Retention? Easy: Ask Stars What They Want

Ana Dutra

In tough times, motivating people may fall way down the list of priorities; survival comes first, as the risk of defection is much lower in a recession. Most people are simply relieved not to be part of downsizing, and while top performers have greater flexibility to move, they don’t want to sell their skills into a down market.

As the Great Recession wanes, keeping the best players and inspiring the rest is moving up on a leader’s priority list. Money isn’t the answer: money is only one driver in terms of retention when companies pay below-average market rates. Employee engagement is multi-dimensional, and companies need to weigh compensation, worklife balance, professional-development programs, and other factors that contribute to job satisfaction.


Granted, there is no one-size-fits-all solution to keeping people happy and engaged. But you can do these three things:

1. Identify people you can’t afford to lose

To do this well, you have to know your strategy. Many leaders fail to rethink strategic assumptions often enough. Review your strategy at least every other year. Revisit your strategic plan. Align people decisions with strategic outlook. For example, if you see most growth coming from abroad, focus on retaining and recruiting executives with global experience and mindsets. If you have an acquisition-based strategy, boost M&A and integration competencies.

The executive who did a good job cutting costs might not be equally effective when you are accelerating into growth. The key is to make sure you are investing in the right people—those who are capable of executing the company’s long-term strategy.

2. Differentiate between the great and the good

You need a combination of all-stars and solid performers. To retain the best from both groups, you need to meet their distinctive needs. High potentials are primarily driven by challenges that foster their career ambitions. They see themselves as some day running the division, or the company. Wired differently from solid performers, high potentials find average tasks boring; they want stretch goals and the chance to take charge. Throwing money at them won’t make them stay; if they foresee reaching their goals faster in Company A, they’ll go there.

The correct incentives for them are interesting and challenging positions and a clear shot at advancement. Flexibility in terms of work hours and arrangements—such as ability to take nonpaid leaves, do job-sharing, or work remotely—count heavily, too. Most of your employee population are solid performers who may never make it to the C suite but who keep the trains running on time. This group is motivated primarily by security, loyalty, and a healthy culture that matches their values. They are more apt to seek benefits and incentives related to stability, such as broad, subsidized health coverage and a sponsored education program. For the solid performers, the right kind of incentive is one that demonstrates trust and loyalty—for example, long-term incentive plans.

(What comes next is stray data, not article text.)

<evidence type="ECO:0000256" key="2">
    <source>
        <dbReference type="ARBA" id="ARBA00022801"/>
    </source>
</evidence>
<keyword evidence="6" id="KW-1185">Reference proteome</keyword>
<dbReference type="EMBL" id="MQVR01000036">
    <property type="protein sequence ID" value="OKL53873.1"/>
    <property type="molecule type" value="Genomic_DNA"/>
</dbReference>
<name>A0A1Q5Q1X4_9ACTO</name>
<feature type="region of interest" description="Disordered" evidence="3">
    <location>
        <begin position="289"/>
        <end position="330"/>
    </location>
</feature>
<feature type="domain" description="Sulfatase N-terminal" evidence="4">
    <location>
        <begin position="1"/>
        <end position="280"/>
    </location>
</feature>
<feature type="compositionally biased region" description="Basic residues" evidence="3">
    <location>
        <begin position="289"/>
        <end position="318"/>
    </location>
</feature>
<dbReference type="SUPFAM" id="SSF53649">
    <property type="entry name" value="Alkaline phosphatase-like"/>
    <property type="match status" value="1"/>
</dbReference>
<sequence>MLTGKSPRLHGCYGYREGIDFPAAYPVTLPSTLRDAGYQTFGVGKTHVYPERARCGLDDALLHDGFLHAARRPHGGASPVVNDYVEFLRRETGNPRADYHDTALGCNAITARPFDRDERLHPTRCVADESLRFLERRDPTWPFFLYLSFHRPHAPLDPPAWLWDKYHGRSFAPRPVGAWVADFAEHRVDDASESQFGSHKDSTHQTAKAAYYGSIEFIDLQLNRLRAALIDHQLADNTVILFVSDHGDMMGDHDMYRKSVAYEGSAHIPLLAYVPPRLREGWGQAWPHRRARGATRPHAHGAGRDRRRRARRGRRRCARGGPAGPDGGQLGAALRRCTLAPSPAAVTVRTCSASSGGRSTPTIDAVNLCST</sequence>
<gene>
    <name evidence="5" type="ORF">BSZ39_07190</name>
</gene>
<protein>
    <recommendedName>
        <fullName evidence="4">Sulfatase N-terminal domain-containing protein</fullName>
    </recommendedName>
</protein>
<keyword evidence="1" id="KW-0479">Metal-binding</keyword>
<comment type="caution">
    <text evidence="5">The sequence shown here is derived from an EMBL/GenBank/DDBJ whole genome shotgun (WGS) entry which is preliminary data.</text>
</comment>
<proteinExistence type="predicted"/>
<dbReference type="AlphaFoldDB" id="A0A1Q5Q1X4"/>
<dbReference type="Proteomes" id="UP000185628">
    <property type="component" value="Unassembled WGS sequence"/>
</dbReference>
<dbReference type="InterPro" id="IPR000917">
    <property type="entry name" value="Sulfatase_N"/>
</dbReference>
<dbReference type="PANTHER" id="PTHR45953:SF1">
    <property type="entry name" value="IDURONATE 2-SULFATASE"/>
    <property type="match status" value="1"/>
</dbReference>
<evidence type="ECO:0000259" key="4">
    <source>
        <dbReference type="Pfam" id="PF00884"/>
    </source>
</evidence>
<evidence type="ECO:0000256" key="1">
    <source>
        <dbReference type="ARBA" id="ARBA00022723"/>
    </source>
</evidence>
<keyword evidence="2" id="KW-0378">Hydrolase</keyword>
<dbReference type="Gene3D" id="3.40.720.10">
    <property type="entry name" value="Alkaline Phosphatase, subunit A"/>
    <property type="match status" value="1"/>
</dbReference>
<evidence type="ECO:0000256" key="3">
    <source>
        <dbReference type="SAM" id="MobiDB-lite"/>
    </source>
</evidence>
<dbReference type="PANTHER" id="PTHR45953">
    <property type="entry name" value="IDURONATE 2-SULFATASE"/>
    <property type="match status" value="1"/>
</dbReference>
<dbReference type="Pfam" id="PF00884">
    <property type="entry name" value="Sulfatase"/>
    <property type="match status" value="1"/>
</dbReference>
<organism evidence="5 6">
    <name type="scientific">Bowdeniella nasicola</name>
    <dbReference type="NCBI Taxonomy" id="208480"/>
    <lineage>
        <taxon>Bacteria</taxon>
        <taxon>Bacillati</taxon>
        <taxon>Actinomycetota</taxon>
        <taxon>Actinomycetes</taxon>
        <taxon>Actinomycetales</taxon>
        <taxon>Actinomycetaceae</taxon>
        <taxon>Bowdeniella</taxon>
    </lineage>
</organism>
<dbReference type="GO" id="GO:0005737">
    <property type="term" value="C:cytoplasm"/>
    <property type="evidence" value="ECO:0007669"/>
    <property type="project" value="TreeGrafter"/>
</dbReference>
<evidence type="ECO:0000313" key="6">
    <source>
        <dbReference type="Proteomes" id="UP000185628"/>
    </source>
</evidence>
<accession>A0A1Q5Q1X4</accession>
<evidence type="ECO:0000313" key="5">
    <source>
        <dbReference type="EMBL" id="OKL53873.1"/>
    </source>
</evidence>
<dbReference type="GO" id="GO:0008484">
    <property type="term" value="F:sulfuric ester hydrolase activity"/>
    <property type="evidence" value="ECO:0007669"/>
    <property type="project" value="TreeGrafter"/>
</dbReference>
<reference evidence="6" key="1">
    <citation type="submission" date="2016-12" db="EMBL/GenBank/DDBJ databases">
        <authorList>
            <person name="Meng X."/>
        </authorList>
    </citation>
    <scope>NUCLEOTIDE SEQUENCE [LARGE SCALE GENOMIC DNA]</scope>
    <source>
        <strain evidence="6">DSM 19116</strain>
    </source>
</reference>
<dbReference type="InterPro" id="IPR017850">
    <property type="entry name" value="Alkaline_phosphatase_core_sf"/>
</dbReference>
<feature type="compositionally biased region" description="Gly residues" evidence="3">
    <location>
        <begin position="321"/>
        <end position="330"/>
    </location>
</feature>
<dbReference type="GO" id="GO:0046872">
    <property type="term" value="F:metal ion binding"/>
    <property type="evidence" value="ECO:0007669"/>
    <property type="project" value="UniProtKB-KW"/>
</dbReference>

3. Know your Gen Xs, Ys, and Nets

Gen Xers are born from 1964 to 1972; Gen Y goes from 1972-82. People born after 82 are Net-geners. Incentives like job-sharing, flexible work hours, and a sense of challenge are powerful lures for the younger generations; job security, high base salary, and robust health-care benefits are more critical for Gen X. The trick is to appeal to the newbies without giving the impression to their older colleagues that the company is bending over backward for the younger generation.

By offering each group what it values, you keep more of the people you want. You need to know who your people are and what matters most to them. Why provide company cars when your young just want an overseas assignment and your older strong performers prefer a better health plan. The tough things that leaders did to keep going—pay and promotion freezes, pension changes, mandatory furloughs, cuts in recruitment and training budgets—eroded bonds. Economic recovery offers a chance to restore them and renew a sense of pride and purpose. This isn’t a matter of making it up to employees; it’s the ultimate competitive advantage.

First Published in Leadership Excellence 9/2010